Essay Preview: Euthanasia
Report this essay
The definition of euthanasia can best be described as physician-assisted suicide or “the act of mercifully ending the life of a hopelessly suffering patient” according to Dubose. It has been practiced since the time of the Greeks and the Romans, and since then there have been debates. There are only three jurisdictions now where euthanasia is legal, which are Oregon, The Netherlands, and Belgium. (Marker) It is a very peaceful way for someone who is in excruciating pain to die. It just makes sense to let the patient decide on whether or not they want to live, if there is no hope in getting better. Though a citizen does not have the constitutional protected right to die, euthanasia is not about the right to die; it is about the right to kill. Despite all the arguments against it, I strongly believe that euthanasia should be legalized everywhere.

The Romans and Greeks believed strongly in dying decently and rationally. They were very spiritual about euthanasia and would voluntarily commit suicide when they felt that they fulfilled their life. The Greeks and Romans felt that they had to die a good death, and it was accepted morally accepted by everyone, according to McCuen. Further in the era it was “in classical antiquity, then, there was a generally recognized, although qualified, tolerance of the “freedom to leave”, which permitted the sick or suffering to terminate their lives.” (10. McCuen). Today the main support in the present day now comes mostly from activists who want to change the laws. These organizations are only able to pursue their agenda because of funding from a handful of extremely generous sources. (R.Marker).

Since 1984, euthanasia has been illegal in the Netherlands, and is liable to be punished by up to 12 years in prison. The practice though, is protected by guidelines set by the Royal Dutch Medical Association and with strong public support for over 20 years now according to McCuen.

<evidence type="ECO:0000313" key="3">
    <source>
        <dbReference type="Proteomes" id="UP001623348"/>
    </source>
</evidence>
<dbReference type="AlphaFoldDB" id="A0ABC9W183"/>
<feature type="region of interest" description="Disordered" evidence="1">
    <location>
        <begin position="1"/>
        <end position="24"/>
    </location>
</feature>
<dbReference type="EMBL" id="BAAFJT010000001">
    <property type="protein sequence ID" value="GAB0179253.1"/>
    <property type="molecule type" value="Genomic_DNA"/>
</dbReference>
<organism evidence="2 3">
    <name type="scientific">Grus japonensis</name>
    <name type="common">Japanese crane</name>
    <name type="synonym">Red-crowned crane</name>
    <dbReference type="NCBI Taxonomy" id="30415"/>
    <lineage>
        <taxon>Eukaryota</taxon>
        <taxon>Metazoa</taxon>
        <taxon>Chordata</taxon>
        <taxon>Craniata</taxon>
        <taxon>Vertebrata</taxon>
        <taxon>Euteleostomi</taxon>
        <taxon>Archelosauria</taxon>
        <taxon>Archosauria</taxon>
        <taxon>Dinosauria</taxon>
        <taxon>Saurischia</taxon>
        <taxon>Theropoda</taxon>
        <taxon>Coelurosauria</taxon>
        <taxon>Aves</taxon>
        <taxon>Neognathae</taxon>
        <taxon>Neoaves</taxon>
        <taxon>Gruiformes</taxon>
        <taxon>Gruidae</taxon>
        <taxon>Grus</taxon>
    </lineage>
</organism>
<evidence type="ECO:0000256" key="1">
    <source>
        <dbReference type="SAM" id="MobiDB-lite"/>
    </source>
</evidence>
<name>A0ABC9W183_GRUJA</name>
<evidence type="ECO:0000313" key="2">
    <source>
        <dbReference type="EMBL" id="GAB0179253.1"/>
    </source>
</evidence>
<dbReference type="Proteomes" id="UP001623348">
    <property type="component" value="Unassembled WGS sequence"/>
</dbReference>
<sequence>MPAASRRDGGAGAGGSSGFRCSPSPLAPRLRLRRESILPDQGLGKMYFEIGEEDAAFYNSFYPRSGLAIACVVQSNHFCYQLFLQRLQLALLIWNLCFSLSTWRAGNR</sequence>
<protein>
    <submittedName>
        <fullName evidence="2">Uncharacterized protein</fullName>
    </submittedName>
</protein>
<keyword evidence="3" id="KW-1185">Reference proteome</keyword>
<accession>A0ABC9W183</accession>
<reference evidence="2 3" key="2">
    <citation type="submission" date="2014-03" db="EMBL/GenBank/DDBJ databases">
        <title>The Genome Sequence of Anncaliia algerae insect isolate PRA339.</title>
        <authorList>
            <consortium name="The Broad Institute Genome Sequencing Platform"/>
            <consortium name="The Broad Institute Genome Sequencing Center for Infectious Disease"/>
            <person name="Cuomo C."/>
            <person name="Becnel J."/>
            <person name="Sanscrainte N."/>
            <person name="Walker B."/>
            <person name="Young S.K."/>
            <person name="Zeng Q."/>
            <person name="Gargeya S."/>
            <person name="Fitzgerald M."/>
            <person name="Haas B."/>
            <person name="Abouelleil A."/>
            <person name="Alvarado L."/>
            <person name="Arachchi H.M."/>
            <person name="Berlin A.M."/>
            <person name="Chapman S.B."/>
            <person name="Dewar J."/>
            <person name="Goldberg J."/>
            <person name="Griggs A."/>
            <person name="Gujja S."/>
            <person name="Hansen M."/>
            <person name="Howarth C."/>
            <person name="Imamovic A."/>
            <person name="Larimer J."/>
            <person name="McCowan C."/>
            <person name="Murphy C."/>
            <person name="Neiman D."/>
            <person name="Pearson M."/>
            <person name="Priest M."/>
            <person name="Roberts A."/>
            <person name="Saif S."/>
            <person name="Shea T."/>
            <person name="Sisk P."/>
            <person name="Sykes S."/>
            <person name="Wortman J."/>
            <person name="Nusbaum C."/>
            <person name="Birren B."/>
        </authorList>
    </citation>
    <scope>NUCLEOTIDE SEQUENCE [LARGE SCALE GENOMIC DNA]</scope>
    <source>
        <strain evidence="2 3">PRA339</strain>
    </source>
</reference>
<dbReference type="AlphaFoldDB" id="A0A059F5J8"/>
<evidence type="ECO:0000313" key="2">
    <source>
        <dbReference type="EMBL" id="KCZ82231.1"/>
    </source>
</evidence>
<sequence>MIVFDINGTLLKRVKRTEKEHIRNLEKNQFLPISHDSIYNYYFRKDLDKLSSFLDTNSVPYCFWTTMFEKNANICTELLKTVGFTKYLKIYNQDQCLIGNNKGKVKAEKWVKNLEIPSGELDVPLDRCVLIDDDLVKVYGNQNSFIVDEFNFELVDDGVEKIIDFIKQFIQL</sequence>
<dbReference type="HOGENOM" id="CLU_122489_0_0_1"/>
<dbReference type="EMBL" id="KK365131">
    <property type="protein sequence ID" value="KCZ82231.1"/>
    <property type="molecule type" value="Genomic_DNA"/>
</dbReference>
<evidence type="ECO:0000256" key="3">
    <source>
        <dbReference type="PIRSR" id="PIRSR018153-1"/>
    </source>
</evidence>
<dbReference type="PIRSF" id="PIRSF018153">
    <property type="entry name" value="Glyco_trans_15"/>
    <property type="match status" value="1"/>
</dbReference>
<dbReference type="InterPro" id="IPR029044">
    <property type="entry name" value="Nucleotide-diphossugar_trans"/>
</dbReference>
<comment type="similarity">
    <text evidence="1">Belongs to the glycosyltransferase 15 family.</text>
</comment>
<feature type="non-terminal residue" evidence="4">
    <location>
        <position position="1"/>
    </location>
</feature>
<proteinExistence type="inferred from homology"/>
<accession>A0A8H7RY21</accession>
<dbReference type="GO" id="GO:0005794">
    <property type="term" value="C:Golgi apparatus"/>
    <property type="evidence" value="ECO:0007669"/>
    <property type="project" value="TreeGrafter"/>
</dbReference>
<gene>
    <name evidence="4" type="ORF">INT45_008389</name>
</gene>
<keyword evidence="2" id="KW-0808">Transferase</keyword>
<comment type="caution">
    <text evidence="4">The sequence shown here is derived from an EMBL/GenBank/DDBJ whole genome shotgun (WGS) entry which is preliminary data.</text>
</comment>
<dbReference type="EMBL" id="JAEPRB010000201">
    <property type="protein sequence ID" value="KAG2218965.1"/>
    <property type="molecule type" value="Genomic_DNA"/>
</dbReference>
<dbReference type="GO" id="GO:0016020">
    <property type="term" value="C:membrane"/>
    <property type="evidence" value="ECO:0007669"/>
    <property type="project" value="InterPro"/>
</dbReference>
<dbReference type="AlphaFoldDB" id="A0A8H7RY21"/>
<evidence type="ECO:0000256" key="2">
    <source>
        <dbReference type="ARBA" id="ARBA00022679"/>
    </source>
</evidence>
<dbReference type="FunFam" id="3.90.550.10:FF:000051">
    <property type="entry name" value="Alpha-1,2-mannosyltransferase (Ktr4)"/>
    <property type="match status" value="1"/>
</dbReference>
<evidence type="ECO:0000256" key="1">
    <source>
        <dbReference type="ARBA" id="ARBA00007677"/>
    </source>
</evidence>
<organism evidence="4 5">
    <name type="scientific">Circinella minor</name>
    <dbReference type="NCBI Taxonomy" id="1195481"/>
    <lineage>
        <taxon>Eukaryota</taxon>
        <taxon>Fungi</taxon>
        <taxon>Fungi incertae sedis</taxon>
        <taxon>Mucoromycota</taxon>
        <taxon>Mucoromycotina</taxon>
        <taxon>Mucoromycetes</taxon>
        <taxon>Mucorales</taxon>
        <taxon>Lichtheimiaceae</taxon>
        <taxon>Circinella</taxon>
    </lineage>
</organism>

“The guidelines require that four conditions be met before euthanasia is preformed: (1) the patient must be a mentally competent adult; (2) the patient must request euthanasia voluntarily, consistently, and repeatedly over a reasonable time, and the request must be documented; (3) the patient must be suffering intolerably, with o prospect of relief, although the disease need not be terminal; and (4) the doctor must consult with another physician not involved in the case.” (24. McCuen)

The doctors that practice this method hardly ever get prosecuted and simply do not report euthanasia and just ascribe the death to natural causes, until around 1990 since the circumstances were unclear. “There were many anecdotes about violations of the guidelines, including instances of euthanasia being preformed without the patient’s request.” (24 McCuen)

On November 8, 1994 The Oregon Death with Dignity Act was passed. This stated that a citizen had the right to die and “allows physicians to prescribe lethal doses of drugs to competent, terminally ill adults.” (40. McCuen) This act has been disputed in Federal Court and turned back to Oregon voter for repeal when it was first repealed. It also includes that “An adult who is capable may make a written request for medication for the purpose of ending his or her life in a humane and dignified manner in accordance with this Act.” (41), which I believe makes great sense and should be followed everywhere.

Another point to consider when deciding if euthanasia should take place is whether a person has the right to die. Though, people do have the right to commit suicide, technically euthanasia is not about giving the patient the right to die; it is the right to kill. Sadly enough, “each and every year, in the United States alone, there are 1.5 times as many suicides as there are homicides.”(Center for Disease Control). Euthanasia also is about changing the rights so that doctors can have right to cause the death of another patient’s life. The problem with having another person perform the death is that “it can lead to tremendous abuse, exploitation and erosion of care for the most vulnerable people among us.”(Marker). Lastly, there final point is that legally:

“Citizens do not have a constitutionally protected right to die…The decision of the court in June 1997 reversed an earlier decision of the Ninth Circuit Court of Appeals in Northern California (see previous reading). The Court ruled that a Washington statute prohibiting assisted suicide was consistent with the nation’s legal tradition and not in violation of the Due Process Clause of the Fourteenth Amendment. Although the court did not recognize a constitional “right to die,” it left open the debate on the sanction of physician-assisted suicide to state legislatures.” (81. McCuen)

Though most would agree with allowing euthanasia be preformed only if it were for those patients who are terminally ill, but it cannot be done because of two issues. There is a problem with the definition of the word “terminal”, the Oregon assisted suicide law and Dutch doctors both have variable definitions. Also, with the exceptions that have already been made for those who are not terminally ill, according to Marker. The Netherlands has never approved the concept of allowing euthanasia or assisted suicide if the patient is terminally ill in the past. In new laws now “unbearable suffering of either a physical or mental nature has been the factor that qualifies one for induced death.”(International Task Force).

Another frequently asked

Get Your Essay

Cite this page

Federal Court And Definition Of Euthanasia. (July 14, 2021). Retrieved from